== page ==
As per the latest report released on live storage available in the reservoirs in India is 35.839 BCM, which is 23 per cent of the total live storage capacity of these reservoirs. The report states that current storage is 67 per cent of the storage of corresponding period of last year and 77 per cent of storage of average of last ten years. Experts attribute the depleting water levels in reservoirs to two years of poor rainfall in the country. Indian meteorological department announced that monsoon in 2016 was likely to be ‘above normal’, which may increase the water levels to considerable level. The western and southern regions are the most affected. The live storage level in 27 reservoirs of the western region, which includes Maharashtra and Gujarat, is a mere 18 per cent, compared to 36 per cent last year. In the southern region, the situation is even worse, with water levels at 15 per cent of the total live storage capacity in 31 reservoirs of this region. In fact, four reservoirs – three in Maharashtra and one in Andhra Pradesh and Telangana are left with no water at the moment.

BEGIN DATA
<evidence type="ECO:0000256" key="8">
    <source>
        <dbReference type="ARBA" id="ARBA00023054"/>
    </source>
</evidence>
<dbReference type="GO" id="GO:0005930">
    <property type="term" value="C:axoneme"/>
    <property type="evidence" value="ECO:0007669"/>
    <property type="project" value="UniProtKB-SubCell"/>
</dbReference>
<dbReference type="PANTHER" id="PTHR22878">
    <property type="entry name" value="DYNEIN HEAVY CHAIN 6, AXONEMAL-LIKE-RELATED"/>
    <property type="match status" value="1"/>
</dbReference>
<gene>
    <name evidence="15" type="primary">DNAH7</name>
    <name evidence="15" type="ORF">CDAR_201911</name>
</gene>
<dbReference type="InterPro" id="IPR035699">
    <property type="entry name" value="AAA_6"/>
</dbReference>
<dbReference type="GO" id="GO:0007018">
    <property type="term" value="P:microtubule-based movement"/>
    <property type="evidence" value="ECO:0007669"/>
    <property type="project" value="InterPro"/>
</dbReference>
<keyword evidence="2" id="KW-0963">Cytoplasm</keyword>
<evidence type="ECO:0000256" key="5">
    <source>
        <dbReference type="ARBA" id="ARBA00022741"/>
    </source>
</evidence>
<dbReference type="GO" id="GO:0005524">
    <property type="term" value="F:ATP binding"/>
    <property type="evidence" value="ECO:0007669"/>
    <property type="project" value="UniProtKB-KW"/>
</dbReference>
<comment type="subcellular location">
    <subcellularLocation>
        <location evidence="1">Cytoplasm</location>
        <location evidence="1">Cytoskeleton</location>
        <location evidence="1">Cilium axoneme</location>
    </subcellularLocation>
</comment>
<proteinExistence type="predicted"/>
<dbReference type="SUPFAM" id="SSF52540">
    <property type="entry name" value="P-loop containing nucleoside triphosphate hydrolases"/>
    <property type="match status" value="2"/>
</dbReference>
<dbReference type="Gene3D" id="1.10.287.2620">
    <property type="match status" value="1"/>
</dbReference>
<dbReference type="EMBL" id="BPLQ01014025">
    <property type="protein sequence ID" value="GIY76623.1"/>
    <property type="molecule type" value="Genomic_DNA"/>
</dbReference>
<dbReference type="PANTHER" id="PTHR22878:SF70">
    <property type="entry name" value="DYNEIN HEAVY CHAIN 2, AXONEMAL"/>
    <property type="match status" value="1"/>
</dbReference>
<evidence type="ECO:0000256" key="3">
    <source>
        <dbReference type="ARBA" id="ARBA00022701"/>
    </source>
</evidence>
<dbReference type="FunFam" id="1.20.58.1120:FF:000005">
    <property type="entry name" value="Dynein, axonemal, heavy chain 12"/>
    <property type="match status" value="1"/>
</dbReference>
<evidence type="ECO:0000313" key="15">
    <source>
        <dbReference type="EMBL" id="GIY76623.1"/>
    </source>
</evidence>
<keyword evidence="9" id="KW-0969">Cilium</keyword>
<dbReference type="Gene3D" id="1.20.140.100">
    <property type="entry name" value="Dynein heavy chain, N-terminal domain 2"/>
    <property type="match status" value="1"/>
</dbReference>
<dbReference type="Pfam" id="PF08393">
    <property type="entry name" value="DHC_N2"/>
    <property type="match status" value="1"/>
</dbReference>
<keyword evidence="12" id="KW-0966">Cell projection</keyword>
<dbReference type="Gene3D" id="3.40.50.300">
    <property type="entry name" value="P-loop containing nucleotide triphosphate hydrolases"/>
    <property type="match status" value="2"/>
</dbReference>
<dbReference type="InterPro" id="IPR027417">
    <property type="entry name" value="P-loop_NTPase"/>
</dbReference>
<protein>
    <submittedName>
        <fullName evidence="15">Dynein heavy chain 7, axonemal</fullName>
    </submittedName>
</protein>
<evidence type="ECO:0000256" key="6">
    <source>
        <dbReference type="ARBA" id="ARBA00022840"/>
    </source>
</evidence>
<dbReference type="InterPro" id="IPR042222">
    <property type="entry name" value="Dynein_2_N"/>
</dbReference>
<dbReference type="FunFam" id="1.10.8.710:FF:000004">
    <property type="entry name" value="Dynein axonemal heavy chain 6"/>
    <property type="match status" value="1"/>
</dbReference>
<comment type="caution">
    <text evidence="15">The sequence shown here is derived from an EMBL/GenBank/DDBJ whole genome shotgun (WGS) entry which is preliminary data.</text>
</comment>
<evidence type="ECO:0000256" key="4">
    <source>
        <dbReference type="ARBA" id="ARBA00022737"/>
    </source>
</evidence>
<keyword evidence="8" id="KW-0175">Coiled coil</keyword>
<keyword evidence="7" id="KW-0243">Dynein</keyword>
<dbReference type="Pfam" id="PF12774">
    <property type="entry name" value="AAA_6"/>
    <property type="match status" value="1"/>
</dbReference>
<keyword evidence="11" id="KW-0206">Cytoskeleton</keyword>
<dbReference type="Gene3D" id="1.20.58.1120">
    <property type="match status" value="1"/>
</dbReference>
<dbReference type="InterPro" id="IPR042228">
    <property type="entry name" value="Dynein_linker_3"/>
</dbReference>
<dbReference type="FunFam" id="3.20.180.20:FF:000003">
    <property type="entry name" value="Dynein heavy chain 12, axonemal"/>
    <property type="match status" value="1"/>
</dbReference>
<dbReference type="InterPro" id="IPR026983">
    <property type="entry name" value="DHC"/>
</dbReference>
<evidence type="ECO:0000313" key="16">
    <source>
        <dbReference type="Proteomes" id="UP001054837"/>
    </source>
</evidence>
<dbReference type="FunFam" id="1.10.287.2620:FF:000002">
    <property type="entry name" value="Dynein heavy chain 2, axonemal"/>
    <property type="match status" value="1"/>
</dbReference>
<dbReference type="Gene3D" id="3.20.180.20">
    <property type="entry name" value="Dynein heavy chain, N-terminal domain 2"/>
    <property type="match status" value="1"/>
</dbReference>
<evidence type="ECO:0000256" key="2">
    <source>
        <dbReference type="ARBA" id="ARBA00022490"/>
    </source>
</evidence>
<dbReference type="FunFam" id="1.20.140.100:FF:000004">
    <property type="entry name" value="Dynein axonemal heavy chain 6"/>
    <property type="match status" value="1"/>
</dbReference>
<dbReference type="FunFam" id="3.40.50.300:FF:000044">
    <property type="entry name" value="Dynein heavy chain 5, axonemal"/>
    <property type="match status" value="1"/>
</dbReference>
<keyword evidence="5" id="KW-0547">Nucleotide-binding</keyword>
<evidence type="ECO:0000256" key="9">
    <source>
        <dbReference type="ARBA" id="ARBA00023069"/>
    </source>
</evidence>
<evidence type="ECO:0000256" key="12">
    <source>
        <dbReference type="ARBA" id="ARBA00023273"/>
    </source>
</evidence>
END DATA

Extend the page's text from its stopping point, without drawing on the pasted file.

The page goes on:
(The views expressed by the author in the article are his/her own.)